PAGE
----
POST-BREXIT agreement between Scotland and European neighbours may prove elusive, warns Scott Macnab
Just over two years ago, a group of Scottish journalists trooped over to Brussels for a series of briefings with senior EU politicians and officials about Scotland’s relationship with Brussels.
Of course, this was just months before the Scottish independence referendum and the prospect of the country remaining within the EU after a Yes vote was among the most contentious topics of the campaign.
Alex Salmond and the Yes campaign were adamant that Scotland’s place at the heart of the EU was secure and wouldn’t skip a beat after independence. The No camp insisted that Scotland would find itself outside the EU and effectively having to re-apply for membership, which could take anything up to a decade.
Well after two days with the eurocrats, there was little doubt what the position was in Brussels. If Scotland voted to leave the UK, it would be leaving the EU as well. Subsequent public pronouncements from senior figures like the then EU President Jose Manuel Barroso made it clear that an independent Scotland could not expect any different treatment from other countries aspiring to join. As the former SNP deputy leader Jim Sillars put it recently, the EU effectively “slammed the door shut” in the face of the Scottish independence campaign.
The issue has reared its head again this week as Nicola Sturgeon raised the intriguing prospect of Scotland striking its own deal with the EU to “protect its relationship” with Brussels in the event of a Brexit vote against the will of Scots. This raised the stakes from the usual threat of a second independence referendum, as it becomes increasingly clear that the support just isn’t there at the moment for Yes to win. But forging its own ties with the EU would be a different matter and in line with the approach of a Nationalist regime in Scotland seeking to distance itself from the looming prospect of a post-Brexit “ring-wing Tory takeover,” of the UK Government as Ms Sturgeon put it recently.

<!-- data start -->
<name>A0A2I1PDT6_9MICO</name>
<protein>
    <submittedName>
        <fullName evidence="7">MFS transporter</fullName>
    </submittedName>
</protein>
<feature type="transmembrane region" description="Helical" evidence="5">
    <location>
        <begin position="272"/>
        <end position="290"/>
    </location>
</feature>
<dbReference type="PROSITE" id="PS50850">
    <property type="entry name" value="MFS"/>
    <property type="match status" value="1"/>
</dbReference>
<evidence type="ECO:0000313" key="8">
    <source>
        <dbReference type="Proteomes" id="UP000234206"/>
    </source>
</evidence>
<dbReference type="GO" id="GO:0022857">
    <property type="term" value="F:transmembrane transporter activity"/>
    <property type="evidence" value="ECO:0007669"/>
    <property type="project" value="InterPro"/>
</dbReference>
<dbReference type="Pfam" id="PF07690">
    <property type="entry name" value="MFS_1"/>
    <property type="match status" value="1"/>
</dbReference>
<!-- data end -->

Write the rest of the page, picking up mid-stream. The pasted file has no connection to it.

Control over areas like trade deals certainly lies full square with Westminster. But in other areas, why couldn’t agreements be reached? Switzerland is firmly outside the EU but already has deals with Brussels in areas that would fall within the control of a devolved Scotland, such as the Erasmus student exchange programmes and the Horizon 2020 research programme for new and emerging technologies. The EU and Switzerland also have agreements allowing access to markets in road and rail transport.
And as Holyrood takes sweeping new controls over income tax rates and bands, Nicola Sturgeon will surely be interested in a historic tax transparency agreement signed between the EU and the Swiss government last year. This sees both sides automatically exchange information on the financial accounts of each other’s residents from 2018. Norway, whose success the SNP’s is so keen for Scotland to follow, is also not an EU member, but will contribute more than £3 billion to major EU programmes for research and innovation, education, and culture from 2014-20. It means that teachers, students, researchers as well as businesses and local councils in the Scandinavian nation can apply for funding from the EU.